Okay, I knew it would probably never get up, but I wanted it raised anyway. I wanted to send a clear signal within Random House of the kind of book this was and how I wanted to to be handled, and that I wanted something that would really stand out on shelves.
So, how did it fare?
A few of the Ripper-era people in the covers meeting laughed and the younger people were appalled. That’s the actual word used – appalled. There’s no reason not to speak frankly about these things. Apparently, no one in the meeting would pick up a book with a bare male buttock on the cover. It wasn’t the time to ask if the same would apply to female buttocks.
Here’s the cover the book got instead:
That’s the result of exploring my second idea, that of working with the title. My actual suggestion had been to create an eye-catching logical inconsistency by, for example, having a man using the mouthpiece and earpiece of a circa-1900 phone, with the leads connected to a smartphone instead of a walnut box with a rotary dial. But an image library could give us the guy and the cracked tablet, so we went for that. It’s eye-catching. It’s ‘guy versus tech’, or at least perplexed by it. It tells you something about what’s inside.
But what would have happened if that Random House covers meeting had inexplicably embraced my idea, taken pen to age-appropriate male butt and given me the cover I’d suggested?
You’d notice it, but would you run a mile? Would you think I’d lost it?
How do you think the book might have fared?
Hi NIck, I reckon I could be your biggest 22 year old fan and I read Analogue Men regardless of the cover. I think the saggy stunt buttock would have been better than the cracked iPad though. I wouldn’t have gotten the Ripper ’76 reference, but I think it gives more of a Nick Earls flavour to the book. Shame on those appalled younger people in the covers meeting!
I’m now thinking the UK cover of Bachelor Kisses was all your idea after all.
I know. It’s a bewildering turnaround, isn’t it? I only thought about it after writing this post. My defence – and of course I have one – is that that cover just looked a bit sleazy to me, and sleazy sold the book short. I’m happy to accept that my Analogue Men cover idea actually sells that book short too – it’s about far more than middle-aged bare arse – but unlike the BK cover, I hope it operates on a number of levels, and might actually amuse some people. There might still be those questions about reading it on public transport, but maybe slightly less so, since it looks less like porn. I think. Would if have turned readers off in droves? Quite possibly, and that was my main argument against the BK cover.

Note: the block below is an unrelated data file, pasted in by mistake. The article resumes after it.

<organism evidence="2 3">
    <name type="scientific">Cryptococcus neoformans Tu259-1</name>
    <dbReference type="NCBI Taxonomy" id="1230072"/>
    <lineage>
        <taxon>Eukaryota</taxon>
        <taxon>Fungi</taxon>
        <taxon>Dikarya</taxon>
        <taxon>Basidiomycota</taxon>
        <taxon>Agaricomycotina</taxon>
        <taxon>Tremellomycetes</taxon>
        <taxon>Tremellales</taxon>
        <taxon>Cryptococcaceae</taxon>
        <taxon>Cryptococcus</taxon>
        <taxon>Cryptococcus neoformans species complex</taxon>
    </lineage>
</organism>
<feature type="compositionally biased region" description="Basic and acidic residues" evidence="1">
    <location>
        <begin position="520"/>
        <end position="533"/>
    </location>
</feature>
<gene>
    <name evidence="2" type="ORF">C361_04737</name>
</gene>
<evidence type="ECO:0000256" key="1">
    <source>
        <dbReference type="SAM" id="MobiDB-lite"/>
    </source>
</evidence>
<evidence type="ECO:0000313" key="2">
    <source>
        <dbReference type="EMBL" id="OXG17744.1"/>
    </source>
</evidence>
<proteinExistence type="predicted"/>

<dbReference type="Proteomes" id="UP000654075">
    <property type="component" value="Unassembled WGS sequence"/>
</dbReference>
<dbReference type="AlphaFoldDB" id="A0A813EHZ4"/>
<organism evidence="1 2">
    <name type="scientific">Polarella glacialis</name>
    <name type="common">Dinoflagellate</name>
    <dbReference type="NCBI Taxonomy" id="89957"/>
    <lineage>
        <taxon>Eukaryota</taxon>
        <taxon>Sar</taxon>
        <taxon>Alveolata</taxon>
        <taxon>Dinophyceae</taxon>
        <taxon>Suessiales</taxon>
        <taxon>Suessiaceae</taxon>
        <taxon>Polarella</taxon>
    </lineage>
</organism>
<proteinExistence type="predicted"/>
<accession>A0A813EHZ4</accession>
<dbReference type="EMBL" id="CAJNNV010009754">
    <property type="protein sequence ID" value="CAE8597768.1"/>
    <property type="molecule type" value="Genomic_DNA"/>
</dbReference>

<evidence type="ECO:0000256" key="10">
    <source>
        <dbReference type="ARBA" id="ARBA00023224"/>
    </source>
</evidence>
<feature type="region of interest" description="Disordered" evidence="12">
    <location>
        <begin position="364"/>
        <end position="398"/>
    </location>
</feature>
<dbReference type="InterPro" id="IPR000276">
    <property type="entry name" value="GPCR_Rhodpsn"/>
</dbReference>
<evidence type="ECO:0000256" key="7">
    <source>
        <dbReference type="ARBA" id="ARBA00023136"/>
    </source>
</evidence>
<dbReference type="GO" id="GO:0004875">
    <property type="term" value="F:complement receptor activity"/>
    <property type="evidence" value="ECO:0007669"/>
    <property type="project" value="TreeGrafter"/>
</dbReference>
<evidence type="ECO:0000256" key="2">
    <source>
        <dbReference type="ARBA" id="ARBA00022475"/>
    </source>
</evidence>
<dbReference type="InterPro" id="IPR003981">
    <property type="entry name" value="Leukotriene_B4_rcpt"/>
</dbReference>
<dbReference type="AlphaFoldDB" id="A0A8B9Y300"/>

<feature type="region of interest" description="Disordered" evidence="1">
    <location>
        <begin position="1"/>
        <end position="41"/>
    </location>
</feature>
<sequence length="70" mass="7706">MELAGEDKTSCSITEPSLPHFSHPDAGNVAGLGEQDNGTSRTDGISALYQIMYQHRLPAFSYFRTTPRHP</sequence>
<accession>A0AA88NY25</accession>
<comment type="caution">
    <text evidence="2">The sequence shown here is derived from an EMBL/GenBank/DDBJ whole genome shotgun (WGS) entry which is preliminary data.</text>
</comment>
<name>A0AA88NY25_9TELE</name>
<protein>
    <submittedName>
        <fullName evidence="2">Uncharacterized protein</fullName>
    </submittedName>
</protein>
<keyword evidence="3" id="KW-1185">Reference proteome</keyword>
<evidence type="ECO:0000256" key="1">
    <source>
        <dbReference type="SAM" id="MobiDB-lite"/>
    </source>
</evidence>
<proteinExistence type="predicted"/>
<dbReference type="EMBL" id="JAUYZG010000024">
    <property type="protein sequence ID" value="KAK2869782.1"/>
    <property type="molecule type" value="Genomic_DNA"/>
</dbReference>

I would have picked up the reference loud and clear – I have the album in a dusty box somewhere (no analogue gear to play those round black things on these days). I would offer my 47 yr old buttock, but I am afflicted with a genetic mutation that maintains my glutimus maximus tight and bouncy, no matter how much TV I watch. I am the envy of all my male friends (yeah right – due only to the buttocks of course). Not that I flash it around in ripped up shorts outside ’76 ripper parties. Look forward to the read …
I know it’s hard, but I think in the end you’ll do better with the one without the buttocks. Good luck! Dani
I recently won an authentic original copy of Ripper ’76 in a trivia quiz at a friend’s 5oth. I’ve never been happier. PS The book sounds fantastic—just listened to the podcast of you on Books and Arts Daily. Looking forward to reading it.
A grand prize indeed. I was staying at a friends’ winery the weekend before the book came out, and they revealed that vinyl is their big new hobby. They’d picked up a turntable and are rapidly accumulating vintage LPs for 50c to $1 a time. I mentioned Ripper ’76 and out it came …
Noble work, Nick, and I’m chuffed you had enough impetus (nostalgia? cojones?) to walk your cover idea through the hallowed halls with pride. Perhaps Random House is ready for rebranding? Cleverly-Engineered-To-Appear-Random House. Margins are so tight these days that surprising covers are an endangered species – your bum cover would have worked, but the safe cover is good. Sad to have a good cover on what promises to be an exceptional book.